I. Praise: the lauding of God for his acts and attributes, acknowledging his supremacy in all things.

II. Prayer: communication addressed to God.

III. Proclamation: any activity that proclaims the Word of God – quotations, explanation, teaching, and preaching.

Recently I conversed with a man in a large church that had just acquired a new “worship leader.” (As we all know nowadays, “worship leader” does not mean pastor. It means the guy who plays the guitar.) Anyway, he specifically poked fun at my church because we have “the guy up front still waving his arms” instead of a “praise and worship team.”

Well, first of all, I have always wondered if the redundant “praise and worship” wasn’t a subconscious double emphasis on the part of its proponents to convince themselves that what they call “praise and worship” is really worship! But, secondly, in our church “the guy up front still waving his arms” is on the pastoral team, if not a pastor. When the music necessitates, he directs with his hands, but when it is unnecessary, he leads with his voice.

All that is secondary, however. The main point is that the pastors are the worship leaders and it is God’s plan that corporate worship be led. Period.  Even in heaven worship will be led by the elders. “Music is not in competition with pastoral work; rather, it is pastoral work” (Emphasis his). He says later, “Music in worship cannot be conformed to biblical standards unless it is actively supported by the church leadership in word and deed and is adequately funded.” I’d add “and led by the pastors” as well.

I personally do not have a problem with guitars, bass guitars, drums, and tambourines. I have grown past the superstition of my fundamentalist upbringing. And I love organs and grand pianos. I think they all have their place in corporate worship, but I strongly believe that if the pastor is to take his responsibility of worship leadership seriously he will diligently research the music choices he selects or allows to see that the ensemble of hymns offers up a balanced diet of praise, prayer, and proclamation. He will very soon discover that limiting himself to the best selections is not a matter of superiority or legalism, but merely of common sense. You can only sing so many songs in a year or in one service.  Also, once the pastor realizes that the congregational music is supposed to have a corporate emphasis (“we” instead of “I”), he will once again be limiting his selections. In other words, pastoral thoughtfulness naturally imposes huge restraint on what the congregation sings.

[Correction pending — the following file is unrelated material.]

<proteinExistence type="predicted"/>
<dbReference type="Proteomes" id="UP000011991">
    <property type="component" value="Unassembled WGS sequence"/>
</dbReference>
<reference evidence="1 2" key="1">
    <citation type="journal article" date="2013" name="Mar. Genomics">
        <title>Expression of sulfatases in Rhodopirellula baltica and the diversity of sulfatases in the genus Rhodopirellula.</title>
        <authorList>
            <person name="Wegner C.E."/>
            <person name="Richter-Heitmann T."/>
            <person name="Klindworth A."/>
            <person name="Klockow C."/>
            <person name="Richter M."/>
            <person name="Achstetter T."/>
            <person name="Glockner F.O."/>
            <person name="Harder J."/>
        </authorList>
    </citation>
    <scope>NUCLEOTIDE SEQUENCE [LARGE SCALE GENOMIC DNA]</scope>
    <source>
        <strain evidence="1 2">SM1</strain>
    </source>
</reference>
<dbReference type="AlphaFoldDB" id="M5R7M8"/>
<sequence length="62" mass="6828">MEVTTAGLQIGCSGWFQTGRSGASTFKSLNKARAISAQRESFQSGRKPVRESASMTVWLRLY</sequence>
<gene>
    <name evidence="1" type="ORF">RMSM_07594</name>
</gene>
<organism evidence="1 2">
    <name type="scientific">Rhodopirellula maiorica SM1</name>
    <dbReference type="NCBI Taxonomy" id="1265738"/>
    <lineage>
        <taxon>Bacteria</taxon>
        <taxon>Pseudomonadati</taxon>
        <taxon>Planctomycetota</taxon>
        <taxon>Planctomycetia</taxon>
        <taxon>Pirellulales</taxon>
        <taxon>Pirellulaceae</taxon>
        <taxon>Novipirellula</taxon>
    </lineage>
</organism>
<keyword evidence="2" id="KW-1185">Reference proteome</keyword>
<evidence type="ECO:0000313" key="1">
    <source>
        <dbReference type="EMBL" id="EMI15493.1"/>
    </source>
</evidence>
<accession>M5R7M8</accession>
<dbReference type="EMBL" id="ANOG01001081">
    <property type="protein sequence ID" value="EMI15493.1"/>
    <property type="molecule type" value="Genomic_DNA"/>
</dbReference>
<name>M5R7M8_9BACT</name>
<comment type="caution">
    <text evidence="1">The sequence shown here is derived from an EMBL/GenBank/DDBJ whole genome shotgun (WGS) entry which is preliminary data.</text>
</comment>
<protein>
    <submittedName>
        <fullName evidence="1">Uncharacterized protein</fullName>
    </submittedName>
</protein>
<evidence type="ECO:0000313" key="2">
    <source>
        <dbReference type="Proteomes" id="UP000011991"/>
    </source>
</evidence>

I have suggested elsewhere that the “three C’s of congregational music” are:

1. Content.

2. Continuity. This is singing songs that have been in the Body of Christ for a long time and help us celebrate the unity of One Body. As T. David Gordon said in Why Johnny Can’t Sing Hymns: How Pop Culture Rewrote the Hymnal about Bernard of Clairveaux’s 1153 “O Sacred Head, Now Wounded,

Set to Hans Hassler’s 1601 musical setting, translated into German by Paul Gerhardt in 1656 and into English by James Waddell Alexander in 1830, and, yes, harmonized by an obscure German composer named Johann Sebastian Bach in 1729.  From Bernard to Alexander, 677 years passed.  It took nearly seven centuries for this hymn to travel from medieval Latin to modern English. After seven centuries of input form some of the church’s finest musicians and theologians (James W. Alexander was the son of Princeton Seminary’s first professor, Archibald Alexander), who was I to prevent my church from knowing it?

Ouch! It’s so obvious. But we regularly have educated Christians pass up our church because they can’t tolerate the old hymns. Gordon graciously refers to these people as idiots! “I observe from the term idiotes (from the adjective idios , “one’s own”)  was not originally a term of contempt (as our word idiot normally is); rather, it was used to describe people who could speak only their own language, their own idiom, and not those of others.” We minister to people who are naturally “idiots,”  but we need to teach them a different musical language. Thus, you will see in a service that offers a variety of styles (as our does in a moderate sense) some people only responding to the music that is “one’s own.”